No stopping now

Rose Doyle talks to some of the Ennis task force team that took the Information Age Town title to the Clare capital

In the Point Depot, on the winning night, the sense of camaraderie and team spirit was palpable amongst those who had worked on the Ennis project.

They’d been together for eight months, living and breathing their plans for the town all of that time, sharing strategies and the sheer hard graft of it all. Now it was champagne and celebration time and they were going to be together for that too.

But TJ Waters, president of Ennis Chamber of Commerce, wasn’t about to minimise the community effort, nor the groundwork advantages which the team began with. "It was eight months flat out work," he admitted, "but there was a buzz in Ennis to begin with, a feeling of confidence and a feel-good factor which gave things a real boost. We merely got the initial advice from Telecom Éireann and built on it the community took over very early on. Ennis is a fast-growing, dynamic and the programme was a ship we sailed in with the whole community.

"Everyone realised that if we got up and helped ourselves we’d get more of the sweets. Now that we’ve won, and with the commitment of the people to key into the great intangible, the possibilities are boundless." Ebullient, full of the feel-good factor himself, it was hard to imagine the humbler TJ Waters who, in the early days of planning, "went cap in hand" to seek support for the programme from Ennis Urban District Council. "The £15,000 we got that day set us up," he says now.

Triona McInerney, development officer with Ennis Chambers of Commerce, another lynch-pin member of the team, agrees that their work and programme was possible only because of the wide-ranging and whole hearted support they got from organisations in the area. "As well as the full backing of the Urban District Council, Clare District Council and the Ennis and County Enterprise boards, Ennis Chamber of Commerce had access to the whole of Shannon Development.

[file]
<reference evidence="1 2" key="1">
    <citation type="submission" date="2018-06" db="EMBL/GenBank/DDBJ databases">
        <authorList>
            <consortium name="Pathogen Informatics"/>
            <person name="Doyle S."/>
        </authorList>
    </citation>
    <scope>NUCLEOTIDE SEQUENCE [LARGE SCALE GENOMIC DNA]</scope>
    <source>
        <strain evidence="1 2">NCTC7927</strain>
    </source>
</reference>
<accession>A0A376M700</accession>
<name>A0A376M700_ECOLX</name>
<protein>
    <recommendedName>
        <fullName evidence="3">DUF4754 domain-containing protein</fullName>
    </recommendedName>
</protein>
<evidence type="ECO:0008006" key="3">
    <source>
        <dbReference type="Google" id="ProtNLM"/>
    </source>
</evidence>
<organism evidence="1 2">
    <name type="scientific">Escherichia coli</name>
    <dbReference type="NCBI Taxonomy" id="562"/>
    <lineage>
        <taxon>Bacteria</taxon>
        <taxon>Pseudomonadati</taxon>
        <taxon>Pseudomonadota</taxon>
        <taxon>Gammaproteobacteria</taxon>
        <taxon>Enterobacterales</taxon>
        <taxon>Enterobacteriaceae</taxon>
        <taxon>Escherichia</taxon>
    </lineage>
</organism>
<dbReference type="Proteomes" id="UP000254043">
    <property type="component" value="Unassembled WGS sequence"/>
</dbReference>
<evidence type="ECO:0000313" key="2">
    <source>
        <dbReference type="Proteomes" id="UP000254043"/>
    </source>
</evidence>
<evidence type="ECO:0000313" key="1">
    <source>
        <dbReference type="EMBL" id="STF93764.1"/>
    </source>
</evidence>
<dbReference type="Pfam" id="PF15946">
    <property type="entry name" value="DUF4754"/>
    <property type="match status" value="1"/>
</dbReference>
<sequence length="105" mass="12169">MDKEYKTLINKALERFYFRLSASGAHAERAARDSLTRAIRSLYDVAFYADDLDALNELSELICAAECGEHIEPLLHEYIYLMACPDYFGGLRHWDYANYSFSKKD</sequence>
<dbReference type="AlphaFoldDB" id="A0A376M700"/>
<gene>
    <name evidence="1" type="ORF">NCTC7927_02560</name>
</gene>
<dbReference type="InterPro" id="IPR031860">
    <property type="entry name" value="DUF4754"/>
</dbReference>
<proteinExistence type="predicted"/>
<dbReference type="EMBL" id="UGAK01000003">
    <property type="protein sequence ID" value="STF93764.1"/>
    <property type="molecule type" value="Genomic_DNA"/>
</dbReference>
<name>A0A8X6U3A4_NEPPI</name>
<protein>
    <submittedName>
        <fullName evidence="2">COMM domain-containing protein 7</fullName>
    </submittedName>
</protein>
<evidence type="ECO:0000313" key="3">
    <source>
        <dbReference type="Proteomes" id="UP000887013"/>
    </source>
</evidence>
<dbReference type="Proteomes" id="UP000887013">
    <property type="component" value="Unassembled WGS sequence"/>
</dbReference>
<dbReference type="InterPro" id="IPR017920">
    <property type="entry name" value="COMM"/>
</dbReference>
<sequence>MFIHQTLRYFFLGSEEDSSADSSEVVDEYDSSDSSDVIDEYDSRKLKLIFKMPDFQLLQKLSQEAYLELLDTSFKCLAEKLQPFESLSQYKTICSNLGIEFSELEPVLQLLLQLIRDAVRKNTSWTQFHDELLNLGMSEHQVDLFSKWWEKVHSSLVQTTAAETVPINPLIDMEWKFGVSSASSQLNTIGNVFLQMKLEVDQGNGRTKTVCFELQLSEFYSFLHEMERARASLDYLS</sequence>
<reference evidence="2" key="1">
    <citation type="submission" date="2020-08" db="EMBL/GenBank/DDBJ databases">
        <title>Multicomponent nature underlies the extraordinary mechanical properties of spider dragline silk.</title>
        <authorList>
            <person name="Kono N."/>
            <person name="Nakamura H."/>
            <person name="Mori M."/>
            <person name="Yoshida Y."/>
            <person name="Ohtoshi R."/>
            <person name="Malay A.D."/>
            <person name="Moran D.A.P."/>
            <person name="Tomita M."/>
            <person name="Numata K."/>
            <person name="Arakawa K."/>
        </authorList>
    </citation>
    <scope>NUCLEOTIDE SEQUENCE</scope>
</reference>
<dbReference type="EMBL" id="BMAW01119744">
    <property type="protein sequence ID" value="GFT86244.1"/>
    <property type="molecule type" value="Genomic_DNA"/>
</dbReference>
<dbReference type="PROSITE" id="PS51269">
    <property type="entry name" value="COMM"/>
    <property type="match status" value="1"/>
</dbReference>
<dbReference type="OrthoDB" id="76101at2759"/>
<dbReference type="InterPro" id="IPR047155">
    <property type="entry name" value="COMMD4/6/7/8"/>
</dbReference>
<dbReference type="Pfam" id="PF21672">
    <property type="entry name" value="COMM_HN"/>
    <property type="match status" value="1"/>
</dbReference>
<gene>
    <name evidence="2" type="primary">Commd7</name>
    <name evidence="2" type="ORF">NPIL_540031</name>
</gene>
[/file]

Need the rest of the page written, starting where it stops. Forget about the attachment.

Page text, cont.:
"We got support, too, from the University of Limerick, from UCG and the RTC’s in Galway and Limerick, from all the secondary and primary schools as well as the adult education institutions in and around Ennis. They all knew, of course, what the benefits would be to themselves and that it would have been ludicrous for them not to row in. It was the amount and extent of all of this help which us to put together such a comprehensive programme."

"This sense that the team behind the Ennis project involved the community at large, is reinforced by the view of Gerry O’Sullivan, head of corporate relations in Telecom Éireann. "Other teams had exceptional packages," he says, "but in Ennis the team had all the key people from the key sectors outlining where they were going with the programme and what they could do.

"We specially asks towns to validate the submissions they made and the Ennis team outlined in a real and encouraging way how they could optimise the Information Age. Their five-pillar approach was particularly impressive, with leaders of five areas giving reassurances about their ability to deliver. In the, we believed in the Ennis team’s ability to deliver."

Assistant county manager Tom Dowling wholeheartedly agrees that the united efforts of the spearheading team and the community was the key to the Ennis success story. "Ennis is all about community. Ennis has always been ready. Every member of the community rowed in on this one. The evidence was there through out the eight months, with people rowing in for 7 a.m., 8 a.m. and up to 8 p.m. meetings. Everyone in the county wanted in on it and the package we put together involved everyone in the community."

This united effort, and confidence, meant that almost 200 jobs were lined up in overseas companies, conditional on Ennis winning the competition. Lined up, too, was a parcel of land in the town, destined for digital-age factories and design studios. Commitment on the part of the team was total, a fact noted by organisers Telecom Éireann in its summary of the winning efforts.

"Traditional summer holidays were abandoned in favour of evaluating research proposals," says the summary, "attending meetings and holding detailed negotiations with local authorities, State and semi-State bodies, Government departments, chambers of commerce, third-level colleges, schools, health care providers, disability awareness groups, tourism bodies and employers, as well of dozens of other organisations, community groups and representatives bodies."

Telecom Éireann, commending the winners, acknowledged, too, the team’s "huge commitment in terms of time, energy, money and other resources, with thousands of volunteers joining committees and working groups."

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